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This question already has an answer here:

Suppose that f is a function from A to B, where A and B are finite sets |A| = |B|. Show that f is one-to-one if and only if it is onto.

Lets say we were to translate this statement using variables. Where:

a: f is a function from A to B, where A and B are finite sets |A| = |B|

b: f is one-to-one

c: f is onto

Now, I believe this statement translates to "a -> (b <-> c)" symbolically. Is this correct?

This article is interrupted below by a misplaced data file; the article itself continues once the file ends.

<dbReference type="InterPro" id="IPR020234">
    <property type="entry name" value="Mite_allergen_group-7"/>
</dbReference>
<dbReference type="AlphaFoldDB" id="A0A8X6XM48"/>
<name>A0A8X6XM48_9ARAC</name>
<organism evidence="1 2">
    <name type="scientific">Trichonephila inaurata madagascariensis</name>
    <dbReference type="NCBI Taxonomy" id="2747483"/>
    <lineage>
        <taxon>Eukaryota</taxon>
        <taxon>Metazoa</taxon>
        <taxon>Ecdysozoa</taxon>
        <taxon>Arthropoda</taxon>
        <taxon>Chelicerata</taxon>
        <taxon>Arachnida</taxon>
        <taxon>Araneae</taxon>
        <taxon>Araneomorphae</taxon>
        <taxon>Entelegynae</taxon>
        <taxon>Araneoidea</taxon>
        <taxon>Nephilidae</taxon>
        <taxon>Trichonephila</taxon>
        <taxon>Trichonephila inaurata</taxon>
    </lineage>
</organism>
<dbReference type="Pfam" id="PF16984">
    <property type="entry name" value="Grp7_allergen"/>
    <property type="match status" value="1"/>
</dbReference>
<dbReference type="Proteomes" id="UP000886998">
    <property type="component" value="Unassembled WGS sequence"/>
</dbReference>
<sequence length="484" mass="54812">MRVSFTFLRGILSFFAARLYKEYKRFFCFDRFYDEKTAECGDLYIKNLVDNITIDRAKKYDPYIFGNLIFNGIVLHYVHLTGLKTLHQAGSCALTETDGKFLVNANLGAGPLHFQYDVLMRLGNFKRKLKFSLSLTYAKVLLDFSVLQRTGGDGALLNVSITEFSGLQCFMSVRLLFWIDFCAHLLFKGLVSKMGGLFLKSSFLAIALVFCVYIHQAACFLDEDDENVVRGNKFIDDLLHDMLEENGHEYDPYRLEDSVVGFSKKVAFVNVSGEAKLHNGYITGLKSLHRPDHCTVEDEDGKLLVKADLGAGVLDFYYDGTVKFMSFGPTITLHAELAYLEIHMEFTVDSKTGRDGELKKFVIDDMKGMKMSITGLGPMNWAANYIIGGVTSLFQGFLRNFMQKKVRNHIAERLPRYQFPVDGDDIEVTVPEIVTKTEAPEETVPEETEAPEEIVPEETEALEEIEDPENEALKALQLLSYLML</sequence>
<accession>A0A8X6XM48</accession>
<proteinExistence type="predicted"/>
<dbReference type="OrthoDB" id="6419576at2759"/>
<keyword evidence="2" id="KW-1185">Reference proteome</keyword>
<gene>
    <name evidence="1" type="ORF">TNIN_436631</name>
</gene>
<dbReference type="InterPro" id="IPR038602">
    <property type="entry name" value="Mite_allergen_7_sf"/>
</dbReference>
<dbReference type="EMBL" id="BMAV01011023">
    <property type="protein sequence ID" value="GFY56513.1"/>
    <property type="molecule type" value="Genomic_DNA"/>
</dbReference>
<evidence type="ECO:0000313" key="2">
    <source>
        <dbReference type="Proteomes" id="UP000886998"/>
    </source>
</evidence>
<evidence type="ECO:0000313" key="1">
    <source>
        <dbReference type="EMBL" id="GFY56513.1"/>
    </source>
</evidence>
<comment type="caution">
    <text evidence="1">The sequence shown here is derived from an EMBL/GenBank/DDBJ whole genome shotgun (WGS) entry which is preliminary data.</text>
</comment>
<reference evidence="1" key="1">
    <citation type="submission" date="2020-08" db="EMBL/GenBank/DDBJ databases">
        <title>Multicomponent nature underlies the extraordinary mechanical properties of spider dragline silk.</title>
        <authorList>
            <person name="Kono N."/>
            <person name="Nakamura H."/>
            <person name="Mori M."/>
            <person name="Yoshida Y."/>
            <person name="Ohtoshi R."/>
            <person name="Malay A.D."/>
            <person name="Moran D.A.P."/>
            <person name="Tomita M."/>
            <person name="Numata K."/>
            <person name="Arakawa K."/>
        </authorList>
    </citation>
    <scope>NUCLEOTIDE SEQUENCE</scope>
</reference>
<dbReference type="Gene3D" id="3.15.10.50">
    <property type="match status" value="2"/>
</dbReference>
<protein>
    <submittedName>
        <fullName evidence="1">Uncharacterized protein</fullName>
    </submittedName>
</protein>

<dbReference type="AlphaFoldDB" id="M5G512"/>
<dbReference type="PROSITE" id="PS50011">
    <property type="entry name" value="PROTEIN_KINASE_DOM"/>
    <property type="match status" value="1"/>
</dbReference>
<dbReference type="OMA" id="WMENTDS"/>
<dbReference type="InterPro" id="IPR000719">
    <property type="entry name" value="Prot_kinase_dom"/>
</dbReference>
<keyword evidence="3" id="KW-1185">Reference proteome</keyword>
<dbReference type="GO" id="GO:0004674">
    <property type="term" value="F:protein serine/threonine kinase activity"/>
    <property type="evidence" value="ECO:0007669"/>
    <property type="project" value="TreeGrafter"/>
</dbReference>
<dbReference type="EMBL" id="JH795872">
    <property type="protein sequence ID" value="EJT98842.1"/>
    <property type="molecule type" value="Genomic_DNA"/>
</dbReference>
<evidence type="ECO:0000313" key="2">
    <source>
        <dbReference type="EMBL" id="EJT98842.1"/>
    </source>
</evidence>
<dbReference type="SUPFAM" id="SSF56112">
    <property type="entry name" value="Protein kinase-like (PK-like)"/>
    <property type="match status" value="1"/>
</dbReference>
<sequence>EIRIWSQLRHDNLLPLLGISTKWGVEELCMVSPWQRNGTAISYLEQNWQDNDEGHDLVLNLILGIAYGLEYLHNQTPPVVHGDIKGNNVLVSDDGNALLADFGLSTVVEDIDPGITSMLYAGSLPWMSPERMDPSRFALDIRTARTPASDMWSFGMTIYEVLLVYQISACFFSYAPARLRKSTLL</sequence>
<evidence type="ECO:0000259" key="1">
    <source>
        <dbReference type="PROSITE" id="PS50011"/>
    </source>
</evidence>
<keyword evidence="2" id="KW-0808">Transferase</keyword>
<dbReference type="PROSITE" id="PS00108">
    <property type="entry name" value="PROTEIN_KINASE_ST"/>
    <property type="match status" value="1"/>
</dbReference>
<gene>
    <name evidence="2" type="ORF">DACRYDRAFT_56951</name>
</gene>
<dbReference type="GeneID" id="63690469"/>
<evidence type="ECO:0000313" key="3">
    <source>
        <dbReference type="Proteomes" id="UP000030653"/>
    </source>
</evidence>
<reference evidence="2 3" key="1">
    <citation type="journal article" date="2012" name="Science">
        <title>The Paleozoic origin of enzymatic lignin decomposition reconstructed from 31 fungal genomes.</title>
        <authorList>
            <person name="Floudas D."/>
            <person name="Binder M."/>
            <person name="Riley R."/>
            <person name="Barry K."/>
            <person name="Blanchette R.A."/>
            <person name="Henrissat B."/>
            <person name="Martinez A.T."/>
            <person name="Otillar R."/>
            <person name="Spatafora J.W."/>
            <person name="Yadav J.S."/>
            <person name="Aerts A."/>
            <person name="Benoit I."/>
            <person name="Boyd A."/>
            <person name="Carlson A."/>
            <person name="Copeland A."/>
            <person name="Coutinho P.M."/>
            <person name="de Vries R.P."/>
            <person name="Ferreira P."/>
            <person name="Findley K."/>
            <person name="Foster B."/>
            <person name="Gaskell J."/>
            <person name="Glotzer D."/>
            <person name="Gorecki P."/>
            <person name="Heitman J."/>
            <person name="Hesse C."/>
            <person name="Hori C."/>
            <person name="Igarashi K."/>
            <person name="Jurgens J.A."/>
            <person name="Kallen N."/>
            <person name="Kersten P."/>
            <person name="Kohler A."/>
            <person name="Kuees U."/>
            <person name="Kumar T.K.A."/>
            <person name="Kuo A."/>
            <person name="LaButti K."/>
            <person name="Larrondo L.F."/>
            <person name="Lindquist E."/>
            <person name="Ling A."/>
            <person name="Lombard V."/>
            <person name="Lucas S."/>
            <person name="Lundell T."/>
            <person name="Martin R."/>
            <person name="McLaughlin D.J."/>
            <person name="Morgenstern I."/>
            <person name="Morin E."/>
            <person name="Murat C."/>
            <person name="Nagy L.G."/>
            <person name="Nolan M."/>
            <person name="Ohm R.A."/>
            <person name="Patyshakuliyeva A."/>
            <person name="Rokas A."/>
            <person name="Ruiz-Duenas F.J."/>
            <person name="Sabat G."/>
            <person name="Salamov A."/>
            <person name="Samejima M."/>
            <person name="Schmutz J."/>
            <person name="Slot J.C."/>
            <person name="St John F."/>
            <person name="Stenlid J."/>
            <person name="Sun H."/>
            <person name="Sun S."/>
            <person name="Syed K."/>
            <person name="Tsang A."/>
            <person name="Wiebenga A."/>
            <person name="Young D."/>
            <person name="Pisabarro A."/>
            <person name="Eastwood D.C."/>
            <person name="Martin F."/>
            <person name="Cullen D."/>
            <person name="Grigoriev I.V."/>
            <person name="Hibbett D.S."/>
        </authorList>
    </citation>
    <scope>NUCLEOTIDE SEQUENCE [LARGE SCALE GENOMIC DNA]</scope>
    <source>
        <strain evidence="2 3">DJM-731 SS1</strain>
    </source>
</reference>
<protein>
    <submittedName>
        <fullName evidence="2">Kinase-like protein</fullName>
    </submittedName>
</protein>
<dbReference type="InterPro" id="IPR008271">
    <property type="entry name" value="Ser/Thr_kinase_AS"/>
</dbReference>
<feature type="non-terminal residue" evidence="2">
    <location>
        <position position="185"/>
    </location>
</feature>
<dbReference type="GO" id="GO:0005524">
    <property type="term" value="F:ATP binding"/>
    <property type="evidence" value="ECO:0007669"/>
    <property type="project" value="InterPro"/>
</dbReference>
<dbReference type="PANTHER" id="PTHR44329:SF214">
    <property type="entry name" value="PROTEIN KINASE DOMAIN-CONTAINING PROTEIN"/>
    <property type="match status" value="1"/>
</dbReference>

This would mean that we need to prove the two sub-statements "a -> (b -> c)" and "a -> (c -> b)" in order to prove the overall statement "a -> (b <-> c)".

To prove "a -> (b -> c)", I'm thinking of first showing that "b -> c" is true using a proof by contradiction. We would then get "a -> T", which is always true (trivial proof). Is this correct?

To prove "a -> (c -> b)", we would use the same procedure.

Is this what the top answerer here does?

Questions highlighted in bold.

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marked as duplicate by Jack's wasted life, John B, Namaste algebra-precalculus Oct 18 '16 at 10:54

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